May 28, 2024 | The Jerusalem Post

All eyes are focused on Rafah as IDF moves forward

As the IDF advances along the border and into the built-up area of Rafah city and possibly into Rafah camp, all eyes will be on what comes next.
May 28, 2024 | The Jerusalem Post

All eyes are focused on Rafah as IDF moves forward

As the IDF advances along the border and into the built-up area of Rafah city and possibly into Rafah camp, all eyes will be on what comes next.

The battle for Rafah is becoming the crucible through which a  new stage of the Gaza war is now passing. The battle has been brewing for months which has made the city a focus of international attention because many countries, both hostile and friendly, have warned Israel against this operation.

Israel proceeded anyway, sending tanks to seize the Rafah crossing on May 7. Now, more than two weeks into the battle, foreign reports say tanks have reached an area near Al-Awda mosque in central Rafah.

Foreign reports said that the IDF was still advancing. Rafah’s environs were sheltering around a million people displaced from other areas in Gaza.

Most of these people left Rafah in early May after the IDF asked them to evacuate. This may leave several hundred thousand people in the areas today.

The IDF has proceeded along the border, an area called the Philadelphi corridor, over the last two weeks. The initial advance was in open country near a former airport and leading up to the Rafah crossing. The areas in eastern Rafah that were first taken included the Salah al-Din road, an important artery leading to Khan Yunis and northern Gaza.

Then IDF units fanned out a bit but continued to advance along the Egyptian border. The area here becomes more built up and dense along the border. The entire border area here is about 11km. long.

The corridor along the border has long been a weapons smuggling center. The IDF operated along the same corridor back in 2003 when Israel controlled the entire Gaza strip. The operation cleared the area of terrorist infrastructure. This area included not only weapons smuggling, but also storage and manufacturing.

Areas of Rafah

Rafah itself is divided into several areas. There is a refugee camp and another densely built-up area in Rafah city itself which is kind of  fans out from the border.

That means that as the IDF proceeds it gets close to the center of this fan, and beyond the center it will then face the dense Rafah camp area and only after that the less densely populated area closer to the sea. All eyes are on the IDF now because it is in a complex urban area, possibly at the height of the battle for the city.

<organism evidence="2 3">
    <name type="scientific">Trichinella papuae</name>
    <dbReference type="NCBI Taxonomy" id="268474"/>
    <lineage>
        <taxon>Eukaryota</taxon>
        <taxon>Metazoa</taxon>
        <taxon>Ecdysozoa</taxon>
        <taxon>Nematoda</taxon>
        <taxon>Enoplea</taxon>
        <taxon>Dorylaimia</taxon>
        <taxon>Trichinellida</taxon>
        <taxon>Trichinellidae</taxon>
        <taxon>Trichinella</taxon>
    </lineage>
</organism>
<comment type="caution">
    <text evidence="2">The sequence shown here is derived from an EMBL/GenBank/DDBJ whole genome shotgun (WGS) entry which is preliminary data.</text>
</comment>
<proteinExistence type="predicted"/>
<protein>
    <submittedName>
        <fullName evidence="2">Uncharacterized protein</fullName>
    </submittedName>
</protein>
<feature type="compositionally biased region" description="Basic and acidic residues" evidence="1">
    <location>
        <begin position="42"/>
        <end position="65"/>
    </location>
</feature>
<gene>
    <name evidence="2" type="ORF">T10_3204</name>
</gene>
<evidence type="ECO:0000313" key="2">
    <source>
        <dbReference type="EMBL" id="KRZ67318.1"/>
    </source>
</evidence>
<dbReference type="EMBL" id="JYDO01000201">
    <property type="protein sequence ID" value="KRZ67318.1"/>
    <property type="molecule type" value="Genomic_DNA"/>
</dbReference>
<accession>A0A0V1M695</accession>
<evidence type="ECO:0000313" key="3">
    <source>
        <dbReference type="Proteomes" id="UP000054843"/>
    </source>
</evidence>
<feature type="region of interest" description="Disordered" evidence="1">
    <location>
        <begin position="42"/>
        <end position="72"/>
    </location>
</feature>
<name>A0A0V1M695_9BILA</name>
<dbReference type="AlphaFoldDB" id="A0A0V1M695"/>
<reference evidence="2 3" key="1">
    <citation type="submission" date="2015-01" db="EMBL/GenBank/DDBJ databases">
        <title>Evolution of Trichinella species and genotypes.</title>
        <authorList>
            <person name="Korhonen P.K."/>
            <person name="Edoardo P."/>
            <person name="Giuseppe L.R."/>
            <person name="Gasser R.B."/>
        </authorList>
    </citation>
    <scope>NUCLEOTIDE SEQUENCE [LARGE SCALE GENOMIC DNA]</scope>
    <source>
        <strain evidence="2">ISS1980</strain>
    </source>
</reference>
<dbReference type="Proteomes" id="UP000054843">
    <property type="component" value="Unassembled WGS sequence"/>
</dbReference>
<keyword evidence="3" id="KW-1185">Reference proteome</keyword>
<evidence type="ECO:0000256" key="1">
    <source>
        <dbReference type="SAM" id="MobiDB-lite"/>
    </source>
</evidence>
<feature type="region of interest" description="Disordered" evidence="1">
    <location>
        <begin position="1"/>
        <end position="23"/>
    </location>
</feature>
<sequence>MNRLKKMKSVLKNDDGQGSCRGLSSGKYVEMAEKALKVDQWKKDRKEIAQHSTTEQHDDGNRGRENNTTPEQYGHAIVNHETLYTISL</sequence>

The airstrike on May 26 that led to a fire that killed Gazans in Tell Sultan took place northwest of Rafah city and overlooks the Mediterranean. It consists of several planned neighborhoods. The area closest to the sea was built over formerly Jewish communities that were evacuated in the 2005 Israeli disengagement from Gaza.

Rafiah Yam existed near the sea on the Egyptian border. Most of the area is now used to shelter displaced people, adjoining the Mawasi safe zone where Israel has encouraged people in Gaza to relocate throughout the war.

As the IDF advances along the frontier area it will secure most of the Gaza-Egypt border. This will cut off Hamas which has used the Rafah border to control and steal humanitarian aid reaching Gaza from Egypt.

When the battle began, Hamas was thought to have four battalions of fighters in Rafah, but it appears that many have dispersed to Khan Yunis or have retreated slightly from the border.

All eyes are on this area now. The deaths of civilians on May 26 and a clash which killed an Egyptian soldier on May 27 have increased concern about what may come next. The defeat of Hamas is key. However, even when the corridor is taken, there will be a lot more areas in Rafah that may need to be cleared.

Because the IDF is focusing on the corridor itself, and some urban areas, it is conducting an operation similar to the 2003 operation. The built-up areas of Rafah city and Rafah camp are both difficult to fight in and Hamas has likely festooned homes with threats.

In Rafah the border challenge is hard enough because of the matrix of tunnels and rocket launchers. Hamas had installed the rockets fired at Tel Aviv on Sunday a while ago, and launched them apparently because the IDF had reached a few hundred meters from the launch site. 

Seth Frantzman is the author of Drone Wars: Pioneers, Killing Machine, Artificial Intelligence and the Battle for the Future (Bombardier 2021) and an adjunct fellow at The Foundation for Defense of Democracies.

Issues:

Israel Israel at War Military and Political Power